“This new, contemporary generation of boy band fans tend to be more diverse, politically progressive and curious about the world than those fans that preceded them,” says Maria Sherman, boy-band historian and author of “Larger Than Life: A History of Boy Bands from NKTOB to BTS.”
“’Crossing over’ to appease English-speaking audiences by rerecording in English doesn’t really exist to them the way it did for, say, Latin pop fans in the 1990s,” Sherman adds. “BTS is the shining example. They didn’t release their English-language single ‘Dynamite,’ until seven years into their career. They were already the biggest band on the planet by then.”
Despite making few appearances on non-Latin music charts, CNCO has continued to expand its global fanbase, which has reached well beyond Latin America and the Hispanic community in the U.S. The band has entertained fans as far as Japan and Sweden, where young CNCOwners, as they’ve called themselves, have taken Spanish lessons to communicate with their idols. The vast majority being young girls, CNCOwners conduct themselves like investors or patrons of the band. “Through them we’ve had the power to tour, the power to see different countries, the energy to keep going,” says Vélez. “[The fans] motivate us to be our best.”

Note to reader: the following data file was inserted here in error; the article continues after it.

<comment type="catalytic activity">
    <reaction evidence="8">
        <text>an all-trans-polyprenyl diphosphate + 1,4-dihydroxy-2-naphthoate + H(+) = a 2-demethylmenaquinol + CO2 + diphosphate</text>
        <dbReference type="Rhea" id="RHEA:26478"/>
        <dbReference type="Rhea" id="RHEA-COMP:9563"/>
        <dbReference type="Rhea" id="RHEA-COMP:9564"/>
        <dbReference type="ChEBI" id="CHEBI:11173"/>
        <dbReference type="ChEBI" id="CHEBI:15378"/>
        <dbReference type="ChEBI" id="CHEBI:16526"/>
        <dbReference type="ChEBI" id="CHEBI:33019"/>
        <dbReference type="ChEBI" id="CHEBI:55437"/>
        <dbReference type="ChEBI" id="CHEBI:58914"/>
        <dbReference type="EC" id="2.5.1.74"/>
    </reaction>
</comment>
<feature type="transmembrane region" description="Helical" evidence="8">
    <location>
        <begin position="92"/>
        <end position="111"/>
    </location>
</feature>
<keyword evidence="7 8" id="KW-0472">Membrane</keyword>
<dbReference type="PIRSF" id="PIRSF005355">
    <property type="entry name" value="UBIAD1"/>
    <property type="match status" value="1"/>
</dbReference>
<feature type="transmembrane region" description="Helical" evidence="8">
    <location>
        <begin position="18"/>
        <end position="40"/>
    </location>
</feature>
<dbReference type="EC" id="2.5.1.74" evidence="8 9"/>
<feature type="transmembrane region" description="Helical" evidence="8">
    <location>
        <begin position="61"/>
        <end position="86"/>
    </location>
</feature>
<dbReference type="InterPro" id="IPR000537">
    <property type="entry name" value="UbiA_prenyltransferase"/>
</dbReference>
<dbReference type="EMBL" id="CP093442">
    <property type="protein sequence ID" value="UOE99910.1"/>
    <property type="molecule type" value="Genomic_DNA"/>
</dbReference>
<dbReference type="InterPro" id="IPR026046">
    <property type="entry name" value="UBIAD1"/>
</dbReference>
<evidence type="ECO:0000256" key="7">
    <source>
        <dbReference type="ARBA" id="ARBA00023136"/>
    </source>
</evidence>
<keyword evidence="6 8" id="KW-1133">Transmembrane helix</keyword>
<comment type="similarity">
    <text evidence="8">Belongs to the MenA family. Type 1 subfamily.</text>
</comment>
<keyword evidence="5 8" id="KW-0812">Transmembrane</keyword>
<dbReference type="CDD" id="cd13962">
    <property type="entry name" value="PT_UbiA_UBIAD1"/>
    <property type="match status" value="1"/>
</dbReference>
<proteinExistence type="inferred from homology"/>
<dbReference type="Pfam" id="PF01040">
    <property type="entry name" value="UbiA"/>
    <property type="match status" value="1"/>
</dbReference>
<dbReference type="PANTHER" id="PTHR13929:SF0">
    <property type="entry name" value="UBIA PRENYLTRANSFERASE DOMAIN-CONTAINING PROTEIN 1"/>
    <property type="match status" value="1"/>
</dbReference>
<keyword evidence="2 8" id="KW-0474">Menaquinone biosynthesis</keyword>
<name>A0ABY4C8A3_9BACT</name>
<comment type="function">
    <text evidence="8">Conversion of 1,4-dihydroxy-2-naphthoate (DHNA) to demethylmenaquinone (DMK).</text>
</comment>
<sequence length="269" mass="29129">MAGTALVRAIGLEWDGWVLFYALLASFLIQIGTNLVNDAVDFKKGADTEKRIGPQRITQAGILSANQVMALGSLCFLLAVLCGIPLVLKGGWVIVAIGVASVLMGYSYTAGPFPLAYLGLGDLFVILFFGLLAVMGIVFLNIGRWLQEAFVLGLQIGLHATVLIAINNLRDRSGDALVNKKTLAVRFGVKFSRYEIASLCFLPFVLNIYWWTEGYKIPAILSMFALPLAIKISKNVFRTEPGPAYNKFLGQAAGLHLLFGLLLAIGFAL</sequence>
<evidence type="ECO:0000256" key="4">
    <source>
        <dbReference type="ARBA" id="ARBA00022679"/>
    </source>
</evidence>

Much like K-pop’s fiercest fanbases, says Isabel Feria, senior marketing director at Sony Music Entertainment, CNCOwners act as a virtual street team, flooding social media with praise for the band and leading guerrilla campaigns that result in millions of streams and views. Deep in the comments on YouTube, where CNCO counts nearly 11 million followers, fans urge one another to circulate their videos. “We’ve found it’s very similar to the gaming community,” says Feria. “They use social media and live chat rooms to drive engagement — and now, so do we. So for this cycle, we’re going back to what we did with ‘La Banda’ — the fans get to vote for the next music video they want to see. We have the content ready to go, the fans have their say.”
Despite a pandemic-induced lull, CNCO performed on MTV’s pared-down Video Music Awards in New York, where it out-polled Post Malone and Lady Gaga for “Best Quarantine Performance.” Not long after,CNCO was tapped to appear at the Macy’s Thanksgiving Day Parade. So long as the group retains its distinct international appeal, the band members get to subsist on what really matters to them: showing the world what Latinos in the U.S. have to offer.
“We’re not in competition with any bands,” says Camacho. “Like [BTS] is sharing their culture, we’re sharing our culture. We’ve all got the same dream: to make great music and spread good vibes around the world. That’s how we do our thing.”